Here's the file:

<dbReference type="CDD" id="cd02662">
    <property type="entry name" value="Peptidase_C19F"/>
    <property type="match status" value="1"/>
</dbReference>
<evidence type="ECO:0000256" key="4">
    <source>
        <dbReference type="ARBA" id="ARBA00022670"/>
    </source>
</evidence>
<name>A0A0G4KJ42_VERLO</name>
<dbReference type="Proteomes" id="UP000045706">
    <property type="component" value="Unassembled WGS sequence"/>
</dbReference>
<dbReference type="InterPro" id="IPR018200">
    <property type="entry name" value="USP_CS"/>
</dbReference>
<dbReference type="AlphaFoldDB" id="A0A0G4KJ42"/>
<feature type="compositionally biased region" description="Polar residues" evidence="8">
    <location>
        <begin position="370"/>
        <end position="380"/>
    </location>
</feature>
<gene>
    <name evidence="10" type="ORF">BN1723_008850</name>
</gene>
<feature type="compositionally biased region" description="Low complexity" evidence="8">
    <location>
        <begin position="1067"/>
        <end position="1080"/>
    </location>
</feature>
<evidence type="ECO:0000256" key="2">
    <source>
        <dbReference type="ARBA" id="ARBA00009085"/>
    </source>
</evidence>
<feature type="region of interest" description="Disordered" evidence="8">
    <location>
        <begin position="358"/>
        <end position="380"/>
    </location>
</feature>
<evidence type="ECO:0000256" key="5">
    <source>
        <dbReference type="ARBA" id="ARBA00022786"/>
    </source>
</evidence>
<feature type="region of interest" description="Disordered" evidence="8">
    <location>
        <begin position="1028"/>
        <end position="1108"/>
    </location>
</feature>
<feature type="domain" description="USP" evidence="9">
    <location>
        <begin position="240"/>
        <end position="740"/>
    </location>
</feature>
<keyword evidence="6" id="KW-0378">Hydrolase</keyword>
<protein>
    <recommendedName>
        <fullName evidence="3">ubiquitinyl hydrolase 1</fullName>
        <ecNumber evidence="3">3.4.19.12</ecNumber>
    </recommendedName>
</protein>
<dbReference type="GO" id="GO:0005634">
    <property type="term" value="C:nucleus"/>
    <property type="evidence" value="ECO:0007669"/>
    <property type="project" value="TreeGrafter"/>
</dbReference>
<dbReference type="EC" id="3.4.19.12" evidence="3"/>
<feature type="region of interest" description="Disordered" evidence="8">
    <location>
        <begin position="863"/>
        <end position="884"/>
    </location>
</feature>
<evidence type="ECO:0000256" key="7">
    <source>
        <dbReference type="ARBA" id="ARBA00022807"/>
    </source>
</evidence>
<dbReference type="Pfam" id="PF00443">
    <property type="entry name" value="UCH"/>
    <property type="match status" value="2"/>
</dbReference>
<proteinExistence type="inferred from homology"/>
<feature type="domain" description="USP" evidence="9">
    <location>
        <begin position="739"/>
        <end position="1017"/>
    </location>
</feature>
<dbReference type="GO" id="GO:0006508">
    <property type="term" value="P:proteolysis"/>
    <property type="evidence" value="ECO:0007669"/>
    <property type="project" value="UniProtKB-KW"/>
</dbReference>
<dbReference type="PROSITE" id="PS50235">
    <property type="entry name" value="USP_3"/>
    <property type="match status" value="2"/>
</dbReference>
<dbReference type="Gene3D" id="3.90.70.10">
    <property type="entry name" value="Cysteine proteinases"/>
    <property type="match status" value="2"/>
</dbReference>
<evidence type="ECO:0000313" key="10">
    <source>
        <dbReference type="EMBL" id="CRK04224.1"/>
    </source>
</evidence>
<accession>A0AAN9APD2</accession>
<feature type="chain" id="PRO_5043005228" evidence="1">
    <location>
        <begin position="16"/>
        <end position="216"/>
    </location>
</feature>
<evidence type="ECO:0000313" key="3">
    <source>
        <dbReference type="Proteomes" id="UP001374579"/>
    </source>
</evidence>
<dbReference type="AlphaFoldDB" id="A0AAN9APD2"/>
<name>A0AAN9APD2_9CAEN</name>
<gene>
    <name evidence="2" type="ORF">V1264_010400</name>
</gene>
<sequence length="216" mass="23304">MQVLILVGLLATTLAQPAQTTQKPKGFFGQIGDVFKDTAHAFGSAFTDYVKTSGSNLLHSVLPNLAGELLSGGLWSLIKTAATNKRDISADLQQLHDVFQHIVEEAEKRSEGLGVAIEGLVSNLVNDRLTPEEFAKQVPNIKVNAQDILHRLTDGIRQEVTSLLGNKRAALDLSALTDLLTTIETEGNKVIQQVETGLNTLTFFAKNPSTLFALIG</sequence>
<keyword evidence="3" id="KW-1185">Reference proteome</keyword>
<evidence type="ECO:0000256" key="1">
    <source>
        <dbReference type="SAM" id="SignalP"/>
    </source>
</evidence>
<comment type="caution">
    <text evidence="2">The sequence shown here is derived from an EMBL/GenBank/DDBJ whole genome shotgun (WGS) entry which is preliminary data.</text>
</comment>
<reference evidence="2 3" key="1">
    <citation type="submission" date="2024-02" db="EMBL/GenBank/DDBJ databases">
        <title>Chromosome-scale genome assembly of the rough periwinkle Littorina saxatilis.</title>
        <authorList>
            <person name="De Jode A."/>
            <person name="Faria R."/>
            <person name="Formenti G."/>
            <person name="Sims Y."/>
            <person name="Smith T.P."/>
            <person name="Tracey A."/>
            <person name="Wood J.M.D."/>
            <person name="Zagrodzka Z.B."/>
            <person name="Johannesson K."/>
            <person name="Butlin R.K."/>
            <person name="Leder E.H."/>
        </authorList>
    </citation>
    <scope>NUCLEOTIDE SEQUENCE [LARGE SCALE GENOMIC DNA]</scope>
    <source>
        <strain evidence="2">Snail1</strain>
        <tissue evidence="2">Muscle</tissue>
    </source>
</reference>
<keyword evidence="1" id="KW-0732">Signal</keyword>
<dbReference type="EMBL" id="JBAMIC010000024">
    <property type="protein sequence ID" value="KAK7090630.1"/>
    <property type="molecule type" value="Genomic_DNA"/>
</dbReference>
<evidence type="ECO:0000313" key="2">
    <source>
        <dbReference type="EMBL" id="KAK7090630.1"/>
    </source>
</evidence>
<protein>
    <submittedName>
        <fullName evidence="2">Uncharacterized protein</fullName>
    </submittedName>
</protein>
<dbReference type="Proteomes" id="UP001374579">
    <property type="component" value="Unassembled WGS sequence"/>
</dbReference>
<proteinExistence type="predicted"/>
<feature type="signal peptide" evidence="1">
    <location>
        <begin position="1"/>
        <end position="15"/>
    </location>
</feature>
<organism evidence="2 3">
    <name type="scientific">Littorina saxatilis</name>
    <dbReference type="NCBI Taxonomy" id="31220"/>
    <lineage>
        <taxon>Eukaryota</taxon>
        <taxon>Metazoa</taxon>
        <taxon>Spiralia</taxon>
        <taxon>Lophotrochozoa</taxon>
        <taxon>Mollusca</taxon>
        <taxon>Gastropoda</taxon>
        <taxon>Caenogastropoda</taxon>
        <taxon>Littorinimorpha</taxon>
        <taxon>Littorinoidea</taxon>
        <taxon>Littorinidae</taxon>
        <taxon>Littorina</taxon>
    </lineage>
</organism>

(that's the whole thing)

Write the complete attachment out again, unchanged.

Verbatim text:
<dbReference type="CDD" id="cd02662">
    <property type="entry name" value="Peptidase_C19F"/>
    <property type="match status" value="1"/>
</dbReference>
<evidence type="ECO:0000256" key="4">
    <source>
        <dbReference type="ARBA" id="ARBA00022670"/>
    </source>
</evidence>
<name>A0A0G4KJ42_VERLO</name>
<dbReference type="Proteomes" id="UP000045706">
    <property type="component" value="Unassembled WGS sequence"/>
</dbReference>
<dbReference type="InterPro" id="IPR018200">
    <property type="entry name" value="USP_CS"/>
</dbReference>
<dbReference type="AlphaFoldDB" id="A0A0G4KJ42"/>
<feature type="compositionally biased region" description="Polar residues" evidence="8">
    <location>
        <begin position="370"/>
        <end position="380"/>
    </location>
</feature>
<gene>
    <name evidence="10" type="ORF">BN1723_008850</name>
</gene>
<feature type="compositionally biased region" description="Low complexity" evidence="8">
    <location>
        <begin position="1067"/>
        <end position="1080"/>
    </location>
</feature>
<evidence type="ECO:0000256" key="2">
    <source>
        <dbReference type="ARBA" id="ARBA00009085"/>
    </source>
</evidence>
<feature type="region of interest" description="Disordered" evidence="8">
    <location>
        <begin position="358"/>
        <end position="380"/>
    </location>
</feature>
<evidence type="ECO:0000256" key="5">
    <source>
        <dbReference type="ARBA" id="ARBA00022786"/>
    </source>
</evidence>
<feature type="region of interest" description="Disordered" evidence="8">
    <location>
        <begin position="1028"/>
        <end position="1108"/>
    </location>
</feature>
<feature type="domain" description="USP" evidence="9">
    <location>
        <begin position="240"/>
        <end position="740"/>
    </location>
</feature>
<keyword evidence="6" id="KW-0378">Hydrolase</keyword>
<protein>
    <recommendedName>
        <fullName evidence="3">ubiquitinyl hydrolase 1</fullName>
        <ecNumber evidence="3">3.4.19.12</ecNumber>
    </recommendedName>
</protein>
<dbReference type="GO" id="GO:0005634">
    <property type="term" value="C:nucleus"/>
    <property type="evidence" value="ECO:0007669"/>
    <property type="project" value="TreeGrafter"/>
</dbReference>
<dbReference type="EC" id="3.4.19.12" evidence="3"/>
<feature type="region of interest" description="Disordered" evidence="8">
    <location>
        <begin position="863"/>
        <end position="884"/>
    </location>
</feature>
<evidence type="ECO:0000256" key="7">
    <source>
        <dbReference type="ARBA" id="ARBA00022807"/>
    </source>
</evidence>
<dbReference type="Pfam" id="PF00443">
    <property type="entry name" value="UCH"/>
    <property type="match status" value="2"/>
</dbReference>
<proteinExistence type="inferred from homology"/>
<feature type="domain" description="USP" evidence="9">
    <location>
        <begin position="739"/>
        <end position="1017"/>
    </location>
</feature>
<dbReference type="GO" id="GO:0006508">
    <property type="term" value="P:proteolysis"/>
    <property type="evidence" value="ECO:0007669"/>
    <property type="project" value="UniProtKB-KW"/>
</dbReference>
<dbReference type="PROSITE" id="PS50235">
    <property type="entry name" value="USP_3"/>
    <property type="match status" value="2"/>
</dbReference>
<dbReference type="Gene3D" id="3.90.70.10">
    <property type="entry name" value="Cysteine proteinases"/>
    <property type="match status" value="2"/>
</dbReference>
<evidence type="ECO:0000313" key="10">
    <source>
        <dbReference type="EMBL" id="CRK04224.1"/>
    </source>
</evidence>
<accession>A0AAN9APD2</accession>
<feature type="chain" id="PRO_5043005228" evidence="1">
    <location>
        <begin position="16"/>
        <end position="216"/>
    </location>
</feature>
<evidence type="ECO:0000313" key="3">
    <source>
        <dbReference type="Proteomes" id="UP001374579"/>
    </source>
</evidence>
<dbReference type="AlphaFoldDB" id="A0AAN9APD2"/>
<name>A0AAN9APD2_9CAEN</name>
<gene>
    <name evidence="2" type="ORF">V1264_010400</name>
</gene>
<sequence length="216" mass="23304">MQVLILVGLLATTLAQPAQTTQKPKGFFGQIGDVFKDTAHAFGSAFTDYVKTSGSNLLHSVLPNLAGELLSGGLWSLIKTAATNKRDISADLQQLHDVFQHIVEEAEKRSEGLGVAIEGLVSNLVNDRLTPEEFAKQVPNIKVNAQDILHRLTDGIRQEVTSLLGNKRAALDLSALTDLLTTIETEGNKVIQQVETGLNTLTFFAKNPSTLFALIG</sequence>
<keyword evidence="3" id="KW-1185">Reference proteome</keyword>
<evidence type="ECO:0000256" key="1">
    <source>
        <dbReference type="SAM" id="SignalP"/>
    </source>
</evidence>
<comment type="caution">
    <text evidence="2">The sequence shown here is derived from an EMBL/GenBank/DDBJ whole genome shotgun (WGS) entry which is preliminary data.</text>
</comment>
<reference evidence="2 3" key="1">
    <citation type="submission" date="2024-02" db="EMBL/GenBank/DDBJ databases">
        <title>Chromosome-scale genome assembly of the rough periwinkle Littorina saxatilis.</title>
        <authorList>
            <person name="De Jode A."/>
            <person name="Faria R."/>
            <person name="Formenti G."/>
            <person name="Sims Y."/>
            <person name="Smith T.P."/>
            <person name="Tracey A."/>
            <person name="Wood J.M.D."/>
            <person name="Zagrodzka Z.B."/>
            <person name="Johannesson K."/>
            <person name="Butlin R.K."/>
            <person name="Leder E.H."/>
        </authorList>
    </citation>
    <scope>NUCLEOTIDE SEQUENCE [LARGE SCALE GENOMIC DNA]</scope>
    <source>
        <strain evidence="2">Snail1</strain>
        <tissue evidence="2">Muscle</tissue>
    </source>
</reference>
<keyword evidence="1" id="KW-0732">Signal</keyword>
<dbReference type="EMBL" id="JBAMIC010000024">
    <property type="protein sequence ID" value="KAK7090630.1"/>
    <property type="molecule type" value="Genomic_DNA"/>
</dbReference>
<evidence type="ECO:0000313" key="2">
    <source>
        <dbReference type="EMBL" id="KAK7090630.1"/>
    </source>
</evidence>
<protein>
    <submittedName>
        <fullName evidence="2">Uncharacterized protein</fullName>
    </submittedName>
</protein>
<dbReference type="Proteomes" id="UP001374579">
    <property type="component" value="Unassembled WGS sequence"/>
</dbReference>
<proteinExistence type="predicted"/>
<feature type="signal peptide" evidence="1">
    <location>
        <begin position="1"/>
        <end position="15"/>
    </location>
</feature>
<organism evidence="2 3">
    <name type="scientific">Littorina saxatilis</name>
    <dbReference type="NCBI Taxonomy" id="31220"/>
    <lineage>
        <taxon>Eukaryota</taxon>
        <taxon>Metazoa</taxon>
        <taxon>Spiralia</taxon>
        <taxon>Lophotrochozoa</taxon>
        <taxon>Mollusca</taxon>
        <taxon>Gastropoda</taxon>
        <taxon>Caenogastropoda</taxon>
        <taxon>Littorinimorpha</taxon>
        <taxon>Littorinoidea</taxon>
        <taxon>Littorinidae</taxon>
        <taxon>Littorina</taxon>
    </lineage>
</organism>